University Catalog 2023-2024

Toxicology

The Toxicology Program provides course work and research training to prepare prospective toxicologists and environmental health scientists for careers in academia, government, and industry. Research in the program spans an array of topics ranging from the molecular to population level consequences of toxicant exposure. Areas of research excellence within the program include elucidating relationships among cell signaling processes and stressor-induced disease and toxicity, establishing mechanisms of system-specific toxicity, using physiological and genomic approaches to understand differences in species and individual susceptibility to environmental contaminants, and unraveling gene-environment interactions. Some specific research areas include: apoptosis, endocrine disruption, trace metal bioaccumulation and detoxification, oxidative stress/gene regulation/cell toxicity, asthma and lung fibrosis, cancer and mutagenesis, ecotoxicology, developmental abnormalities, chemical exposure assessment and environmental epidemiology. Some examples of the types of environmental agents that are being investigated include chemical carcinogens, trace metals, pesticides, particulates metals, endocrine disruptors, nanoparticles and UVB radiation.

Admission Requirements

Prospective students should have a strong background in the biological and physical sciences with a minimum undergraduate grade point average of 3.0 (on a 4.0 scale) and a minimum Quantitative GRE score in the 70th percentile. GRE subject tests are not required. International students whose primary language is not English must submit TOEFL scores.  A written statement should describe the applicants academic and career goals as well as their area of interest. All applications are reviewed by an admissions committee. Students are encouraged to submit applications no later than December 15 for Fall admission.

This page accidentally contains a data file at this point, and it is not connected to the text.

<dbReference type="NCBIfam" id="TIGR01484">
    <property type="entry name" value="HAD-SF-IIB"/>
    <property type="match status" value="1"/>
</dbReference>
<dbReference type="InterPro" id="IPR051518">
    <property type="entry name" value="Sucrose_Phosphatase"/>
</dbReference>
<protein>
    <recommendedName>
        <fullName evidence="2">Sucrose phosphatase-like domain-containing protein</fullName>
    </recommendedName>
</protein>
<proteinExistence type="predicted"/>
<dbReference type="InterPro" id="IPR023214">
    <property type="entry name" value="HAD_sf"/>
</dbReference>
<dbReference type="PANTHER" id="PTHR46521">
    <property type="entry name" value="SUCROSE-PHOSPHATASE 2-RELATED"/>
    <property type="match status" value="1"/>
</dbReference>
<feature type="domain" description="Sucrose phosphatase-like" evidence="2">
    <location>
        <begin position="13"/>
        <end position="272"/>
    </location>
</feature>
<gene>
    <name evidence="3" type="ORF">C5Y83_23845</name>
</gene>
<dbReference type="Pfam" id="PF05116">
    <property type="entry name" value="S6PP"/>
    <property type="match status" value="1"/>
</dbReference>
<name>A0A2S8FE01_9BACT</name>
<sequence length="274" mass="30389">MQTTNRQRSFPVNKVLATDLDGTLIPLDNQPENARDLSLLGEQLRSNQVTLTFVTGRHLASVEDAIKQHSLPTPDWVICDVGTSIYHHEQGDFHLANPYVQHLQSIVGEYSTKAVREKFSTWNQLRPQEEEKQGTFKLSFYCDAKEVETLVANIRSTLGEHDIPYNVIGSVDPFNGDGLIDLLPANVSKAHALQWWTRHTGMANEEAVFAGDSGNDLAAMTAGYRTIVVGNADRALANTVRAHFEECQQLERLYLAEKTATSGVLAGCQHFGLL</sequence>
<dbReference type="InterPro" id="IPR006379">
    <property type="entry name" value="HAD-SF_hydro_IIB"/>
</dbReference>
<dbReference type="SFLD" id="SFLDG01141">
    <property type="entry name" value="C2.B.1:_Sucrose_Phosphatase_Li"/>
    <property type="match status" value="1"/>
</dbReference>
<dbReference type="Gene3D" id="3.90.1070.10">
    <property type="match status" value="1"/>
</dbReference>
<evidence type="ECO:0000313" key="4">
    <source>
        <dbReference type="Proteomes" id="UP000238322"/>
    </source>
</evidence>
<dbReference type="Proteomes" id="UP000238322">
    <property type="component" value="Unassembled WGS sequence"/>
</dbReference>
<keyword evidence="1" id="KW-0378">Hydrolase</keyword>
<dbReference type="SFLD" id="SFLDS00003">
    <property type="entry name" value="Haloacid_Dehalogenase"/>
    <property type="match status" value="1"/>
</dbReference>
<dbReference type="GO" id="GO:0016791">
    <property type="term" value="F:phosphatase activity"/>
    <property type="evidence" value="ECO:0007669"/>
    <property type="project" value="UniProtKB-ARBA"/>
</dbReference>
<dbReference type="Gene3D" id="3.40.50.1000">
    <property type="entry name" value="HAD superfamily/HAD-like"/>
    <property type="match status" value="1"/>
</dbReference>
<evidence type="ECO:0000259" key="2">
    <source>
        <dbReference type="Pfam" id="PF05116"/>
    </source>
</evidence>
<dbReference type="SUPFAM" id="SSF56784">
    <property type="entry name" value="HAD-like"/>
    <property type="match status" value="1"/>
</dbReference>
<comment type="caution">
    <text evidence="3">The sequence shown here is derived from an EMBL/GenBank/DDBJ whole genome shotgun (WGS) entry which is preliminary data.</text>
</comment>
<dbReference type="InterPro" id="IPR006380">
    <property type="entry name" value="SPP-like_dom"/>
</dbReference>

Master of Science Degree Requirements

The M.S. is a research-oriented degree requiring a minimum of 30 credit hours and a written thesis. At least 20 credit hours must be graduate-level courses and a core curriculum is required.

Master of Toxicology Degree Requirements

The MTOX degree is a non-research degree designed for those interested in pursuing non-research careers in toxicology and environmental health science, and/or working professionals seeking to further their education and advance their careers. To accommodate working professionals the MTOX degree can be pursued on a part-time basis. A minimum of 30 credit hours is required, with at least 14 credit hours in toxicology courses.

Doctoral Degree Requirements

The Ph.D. program is designed to train students to become independent scholars capable of conducting unsupervised and original research. Students enroll in a core curriculum similar to that of the M.S. degree and additional courses as determined by his/her advisory committee. Normally a total of 72 credit hours is required, with the majority of these credits being dissertation research. Students must pass both a written and oral preliminary exam prior to advancing to Ph.D. candidacy. A doctoral dissertation presenting the students original research is written and defended in a final oral examination.

Student Financial Support

Financial assistance is available for qualified applicants through traineeships, fellowships, teaching assistantships and research assistantships.

Other Relevant Information

Students pursuing either the M.S. or Ph.D. degree may elect to specialize in General Toxicology, Environmental Toxicology, or Molecular and Cellular Toxicology. More details can be obtained on the Environmental and Molecular Toxicology web site.

Faculty

Full Professors

  • Ronald E. Baynes
  • Scott Belcher
  • James C. Bonner
  • Matthew Breen
  • David Buchwalter
  • William Gregory Cope
  • Sue Fenton
  • Jane A. Hoppin
  • Cathrine Hoyo
  • Detlef R. Knappe
  • Seth William Kullman
  • Carolyn Jane Mattingly
  • Nanette Nascone-Yoder
  • Elizabeth Guthrie Nichols
  • Jun Ninomiya-Tsuji
  • Emilie Francesca Rissman
  • Richard M. Roe
  • Yogesh Saini
  • Robert Charles Smart
  • Yoshiaki Tsuji
  • Hong Wang
  • Fred Andrew Wright
  • Jeffrey A. Yoder

Associate Professors

  • David Lawrence Aylor
  • Michael Anthony Cowley
  • Shobhan Gaddameedhi
  • Kurt Marsden
  • Antonio Planchart
  • Yihui Zhou

Assistant Professors

  • Eric Robert Brooks
  • Natalia Duque-Wilckens
  • Jonathan Hall
  • Nadine Kotlarz
  • Maria L. Rodgers

Practice/Research/Teaching Professors

  • David Allen Skaar
  • Elizabeth E. A. Thompson

Adjunct Professors